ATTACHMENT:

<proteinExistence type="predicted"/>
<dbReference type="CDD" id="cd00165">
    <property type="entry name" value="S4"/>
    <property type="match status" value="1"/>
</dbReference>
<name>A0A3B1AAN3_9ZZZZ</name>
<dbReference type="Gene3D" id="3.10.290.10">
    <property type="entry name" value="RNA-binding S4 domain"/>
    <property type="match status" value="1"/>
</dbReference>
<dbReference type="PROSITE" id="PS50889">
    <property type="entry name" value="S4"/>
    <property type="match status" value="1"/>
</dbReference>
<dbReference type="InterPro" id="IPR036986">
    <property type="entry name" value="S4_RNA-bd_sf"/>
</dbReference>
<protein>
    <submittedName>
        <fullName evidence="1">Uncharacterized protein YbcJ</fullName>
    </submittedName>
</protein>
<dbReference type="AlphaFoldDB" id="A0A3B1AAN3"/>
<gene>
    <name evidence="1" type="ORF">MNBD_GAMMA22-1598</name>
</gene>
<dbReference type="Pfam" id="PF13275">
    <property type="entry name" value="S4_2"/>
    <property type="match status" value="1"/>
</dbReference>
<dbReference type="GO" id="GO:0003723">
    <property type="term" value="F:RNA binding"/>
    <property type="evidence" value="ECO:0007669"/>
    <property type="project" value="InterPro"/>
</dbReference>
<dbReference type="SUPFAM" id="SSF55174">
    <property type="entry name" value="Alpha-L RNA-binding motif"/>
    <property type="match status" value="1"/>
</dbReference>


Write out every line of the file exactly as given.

<proteinExistence type="predicted"/>
<dbReference type="CDD" id="cd00165">
    <property type="entry name" value="S4"/>
    <property type="match status" value="1"/>
</dbReference>
<name>A0A3B1AAN3_9ZZZZ</name>
<dbReference type="Gene3D" id="3.10.290.10">
    <property type="entry name" value="RNA-binding S4 domain"/>
    <property type="match status" value="1"/>
</dbReference>
<dbReference type="PROSITE" id="PS50889">
    <property type="entry name" value="S4"/>
    <property type="match status" value="1"/>
</dbReference>
<dbReference type="InterPro" id="IPR036986">
    <property type="entry name" value="S4_RNA-bd_sf"/>
</dbReference>
<protein>
    <submittedName>
        <fullName evidence="1">Uncharacterized protein YbcJ</fullName>
    </submittedName>
</protein>
<dbReference type="AlphaFoldDB" id="A0A3B1AAN3"/>
<gene>
    <name evidence="1" type="ORF">MNBD_GAMMA22-1598</name>
</gene>
<dbReference type="Pfam" id="PF13275">
    <property type="entry name" value="S4_2"/>
    <property type="match status" value="1"/>
</dbReference>
<dbReference type="GO" id="GO:0003723">
    <property type="term" value="F:RNA binding"/>
    <property type="evidence" value="ECO:0007669"/>
    <property type="project" value="InterPro"/>
</dbReference>
<dbReference type="SUPFAM" id="SSF55174">
    <property type="entry name" value="Alpha-L RNA-binding motif"/>
    <property type="match status" value="1"/>
</dbReference>